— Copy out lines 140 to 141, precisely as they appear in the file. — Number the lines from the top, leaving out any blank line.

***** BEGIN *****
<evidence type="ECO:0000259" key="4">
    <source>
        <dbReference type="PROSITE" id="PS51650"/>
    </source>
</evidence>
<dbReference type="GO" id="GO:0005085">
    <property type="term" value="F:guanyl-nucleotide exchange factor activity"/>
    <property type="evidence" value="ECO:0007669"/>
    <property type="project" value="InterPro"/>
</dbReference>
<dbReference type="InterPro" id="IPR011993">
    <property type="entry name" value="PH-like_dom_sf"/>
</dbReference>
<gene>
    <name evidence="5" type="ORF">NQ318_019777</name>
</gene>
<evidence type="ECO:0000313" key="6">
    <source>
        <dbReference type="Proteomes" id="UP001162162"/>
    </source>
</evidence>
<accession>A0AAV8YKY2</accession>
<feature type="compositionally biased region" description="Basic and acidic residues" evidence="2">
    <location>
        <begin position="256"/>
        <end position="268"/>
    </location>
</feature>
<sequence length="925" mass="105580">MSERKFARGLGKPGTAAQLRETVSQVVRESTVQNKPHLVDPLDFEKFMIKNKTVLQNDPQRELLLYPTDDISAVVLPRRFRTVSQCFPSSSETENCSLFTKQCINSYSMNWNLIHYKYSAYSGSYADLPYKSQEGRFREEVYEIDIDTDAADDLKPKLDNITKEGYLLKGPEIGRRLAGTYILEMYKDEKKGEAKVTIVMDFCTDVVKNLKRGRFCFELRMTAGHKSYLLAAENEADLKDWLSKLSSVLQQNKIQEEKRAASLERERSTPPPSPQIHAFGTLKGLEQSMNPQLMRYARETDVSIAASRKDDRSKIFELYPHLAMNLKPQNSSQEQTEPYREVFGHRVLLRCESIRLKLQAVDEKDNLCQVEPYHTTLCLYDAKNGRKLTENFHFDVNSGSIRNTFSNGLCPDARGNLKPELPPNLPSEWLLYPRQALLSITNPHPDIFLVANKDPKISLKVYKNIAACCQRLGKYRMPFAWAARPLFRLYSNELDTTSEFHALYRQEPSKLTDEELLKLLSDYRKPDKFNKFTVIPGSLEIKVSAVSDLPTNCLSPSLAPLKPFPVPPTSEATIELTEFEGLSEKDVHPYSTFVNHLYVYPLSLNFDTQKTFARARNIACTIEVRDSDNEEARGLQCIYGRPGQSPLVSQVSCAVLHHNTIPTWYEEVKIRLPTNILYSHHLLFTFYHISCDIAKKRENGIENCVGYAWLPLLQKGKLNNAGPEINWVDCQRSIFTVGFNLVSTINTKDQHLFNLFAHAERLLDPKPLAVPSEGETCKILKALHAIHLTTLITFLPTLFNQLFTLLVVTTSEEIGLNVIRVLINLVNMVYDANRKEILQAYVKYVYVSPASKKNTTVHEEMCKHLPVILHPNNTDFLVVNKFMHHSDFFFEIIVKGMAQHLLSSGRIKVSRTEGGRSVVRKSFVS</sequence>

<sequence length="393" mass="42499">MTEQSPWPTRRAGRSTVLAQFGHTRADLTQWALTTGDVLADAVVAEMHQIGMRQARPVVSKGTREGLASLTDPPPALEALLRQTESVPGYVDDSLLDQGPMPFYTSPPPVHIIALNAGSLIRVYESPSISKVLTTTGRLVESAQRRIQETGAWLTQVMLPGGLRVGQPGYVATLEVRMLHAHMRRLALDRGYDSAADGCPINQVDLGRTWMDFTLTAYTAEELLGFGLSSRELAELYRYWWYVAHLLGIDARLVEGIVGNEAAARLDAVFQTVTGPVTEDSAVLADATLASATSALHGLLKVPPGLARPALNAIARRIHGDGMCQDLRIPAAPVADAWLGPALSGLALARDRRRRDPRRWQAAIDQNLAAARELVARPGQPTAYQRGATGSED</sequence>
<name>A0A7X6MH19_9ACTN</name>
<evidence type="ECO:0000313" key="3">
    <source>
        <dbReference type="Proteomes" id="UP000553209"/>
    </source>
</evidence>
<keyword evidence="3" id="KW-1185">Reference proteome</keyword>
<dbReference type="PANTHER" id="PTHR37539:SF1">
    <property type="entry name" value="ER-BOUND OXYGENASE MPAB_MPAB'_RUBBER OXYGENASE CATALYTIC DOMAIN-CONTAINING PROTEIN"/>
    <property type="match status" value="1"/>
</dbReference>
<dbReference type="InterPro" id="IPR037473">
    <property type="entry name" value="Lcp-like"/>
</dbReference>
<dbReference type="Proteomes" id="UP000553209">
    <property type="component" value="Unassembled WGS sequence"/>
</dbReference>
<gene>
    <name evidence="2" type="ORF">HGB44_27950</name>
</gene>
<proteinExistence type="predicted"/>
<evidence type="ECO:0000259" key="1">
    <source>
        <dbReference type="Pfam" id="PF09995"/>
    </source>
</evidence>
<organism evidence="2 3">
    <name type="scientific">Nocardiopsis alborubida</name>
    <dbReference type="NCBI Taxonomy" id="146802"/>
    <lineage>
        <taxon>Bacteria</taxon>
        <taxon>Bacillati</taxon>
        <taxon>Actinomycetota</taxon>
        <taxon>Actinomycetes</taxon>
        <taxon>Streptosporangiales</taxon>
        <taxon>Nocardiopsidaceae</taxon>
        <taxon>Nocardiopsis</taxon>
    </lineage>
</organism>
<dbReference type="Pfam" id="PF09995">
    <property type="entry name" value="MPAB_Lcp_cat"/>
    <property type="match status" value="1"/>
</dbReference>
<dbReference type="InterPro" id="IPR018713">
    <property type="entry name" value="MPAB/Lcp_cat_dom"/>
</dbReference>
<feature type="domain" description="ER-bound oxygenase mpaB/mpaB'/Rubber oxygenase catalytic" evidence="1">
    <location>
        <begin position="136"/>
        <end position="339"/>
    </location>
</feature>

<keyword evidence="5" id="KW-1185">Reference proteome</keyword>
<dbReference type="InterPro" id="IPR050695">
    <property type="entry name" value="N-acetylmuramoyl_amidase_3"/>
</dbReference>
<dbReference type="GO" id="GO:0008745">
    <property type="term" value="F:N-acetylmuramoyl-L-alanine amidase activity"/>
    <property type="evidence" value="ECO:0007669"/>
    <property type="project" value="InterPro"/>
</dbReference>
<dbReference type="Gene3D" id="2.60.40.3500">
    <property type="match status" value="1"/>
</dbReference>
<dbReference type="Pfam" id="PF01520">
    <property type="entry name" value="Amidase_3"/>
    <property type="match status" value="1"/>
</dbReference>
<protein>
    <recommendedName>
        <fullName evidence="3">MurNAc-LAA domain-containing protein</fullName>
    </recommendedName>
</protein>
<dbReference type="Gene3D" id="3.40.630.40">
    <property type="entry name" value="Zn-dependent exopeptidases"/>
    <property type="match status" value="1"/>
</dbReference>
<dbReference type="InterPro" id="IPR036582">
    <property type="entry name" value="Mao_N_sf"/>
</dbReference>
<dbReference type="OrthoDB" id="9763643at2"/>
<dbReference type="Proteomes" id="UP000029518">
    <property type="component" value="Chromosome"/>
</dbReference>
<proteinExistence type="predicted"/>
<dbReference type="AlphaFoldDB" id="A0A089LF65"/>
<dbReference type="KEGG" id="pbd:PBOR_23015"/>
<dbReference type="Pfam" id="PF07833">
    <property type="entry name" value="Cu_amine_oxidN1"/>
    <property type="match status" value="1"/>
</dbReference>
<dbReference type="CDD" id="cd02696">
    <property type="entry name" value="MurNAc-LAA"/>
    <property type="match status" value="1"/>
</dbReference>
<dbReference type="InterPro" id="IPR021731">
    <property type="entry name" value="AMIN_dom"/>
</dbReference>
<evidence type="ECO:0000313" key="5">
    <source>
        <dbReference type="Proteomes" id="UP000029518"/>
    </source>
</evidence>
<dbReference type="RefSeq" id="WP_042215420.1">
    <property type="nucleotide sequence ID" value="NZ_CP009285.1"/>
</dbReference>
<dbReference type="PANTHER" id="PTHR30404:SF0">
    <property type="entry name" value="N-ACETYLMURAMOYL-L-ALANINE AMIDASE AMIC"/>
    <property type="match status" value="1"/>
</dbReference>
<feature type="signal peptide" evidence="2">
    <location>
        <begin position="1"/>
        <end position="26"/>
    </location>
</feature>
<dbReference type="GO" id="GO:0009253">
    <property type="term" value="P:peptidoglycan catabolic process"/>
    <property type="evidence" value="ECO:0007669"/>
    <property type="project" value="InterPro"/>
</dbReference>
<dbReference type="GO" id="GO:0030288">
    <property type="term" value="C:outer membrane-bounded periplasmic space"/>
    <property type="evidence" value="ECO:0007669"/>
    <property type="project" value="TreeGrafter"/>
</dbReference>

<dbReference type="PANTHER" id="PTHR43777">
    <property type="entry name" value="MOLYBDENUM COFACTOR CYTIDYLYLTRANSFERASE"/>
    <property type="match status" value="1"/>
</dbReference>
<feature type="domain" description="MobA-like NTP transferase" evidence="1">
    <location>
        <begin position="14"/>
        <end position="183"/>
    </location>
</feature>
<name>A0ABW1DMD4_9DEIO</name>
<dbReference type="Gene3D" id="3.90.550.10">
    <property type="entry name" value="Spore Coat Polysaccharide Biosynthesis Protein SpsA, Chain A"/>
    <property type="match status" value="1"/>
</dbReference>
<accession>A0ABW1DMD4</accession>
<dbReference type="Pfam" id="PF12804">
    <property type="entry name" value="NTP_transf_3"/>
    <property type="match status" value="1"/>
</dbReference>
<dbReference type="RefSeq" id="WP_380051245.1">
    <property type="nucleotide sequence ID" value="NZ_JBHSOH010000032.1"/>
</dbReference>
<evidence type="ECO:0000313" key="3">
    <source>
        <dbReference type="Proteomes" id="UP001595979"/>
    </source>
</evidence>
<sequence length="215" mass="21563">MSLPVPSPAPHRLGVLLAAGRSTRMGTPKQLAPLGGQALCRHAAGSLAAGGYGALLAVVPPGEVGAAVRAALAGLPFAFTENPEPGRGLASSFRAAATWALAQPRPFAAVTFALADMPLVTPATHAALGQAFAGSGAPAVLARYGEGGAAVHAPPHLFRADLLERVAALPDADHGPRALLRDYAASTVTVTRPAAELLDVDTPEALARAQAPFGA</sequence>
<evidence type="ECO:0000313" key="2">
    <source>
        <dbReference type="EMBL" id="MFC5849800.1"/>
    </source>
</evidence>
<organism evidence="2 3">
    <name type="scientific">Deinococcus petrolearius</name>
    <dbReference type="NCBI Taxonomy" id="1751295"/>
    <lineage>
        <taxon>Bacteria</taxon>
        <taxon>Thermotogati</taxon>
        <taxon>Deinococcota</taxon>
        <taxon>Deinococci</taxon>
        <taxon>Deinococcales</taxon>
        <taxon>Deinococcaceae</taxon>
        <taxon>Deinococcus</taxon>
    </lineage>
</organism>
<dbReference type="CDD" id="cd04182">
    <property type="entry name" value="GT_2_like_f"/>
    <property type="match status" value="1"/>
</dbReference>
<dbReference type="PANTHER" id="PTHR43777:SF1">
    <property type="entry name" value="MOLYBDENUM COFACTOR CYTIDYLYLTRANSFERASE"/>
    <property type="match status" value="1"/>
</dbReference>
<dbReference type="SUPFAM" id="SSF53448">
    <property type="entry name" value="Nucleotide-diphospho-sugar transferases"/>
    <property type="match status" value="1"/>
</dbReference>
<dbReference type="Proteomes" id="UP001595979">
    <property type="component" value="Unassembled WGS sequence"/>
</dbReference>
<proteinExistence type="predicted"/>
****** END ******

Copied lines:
</dbReference>
<feature type="signal peptide" evidence="2">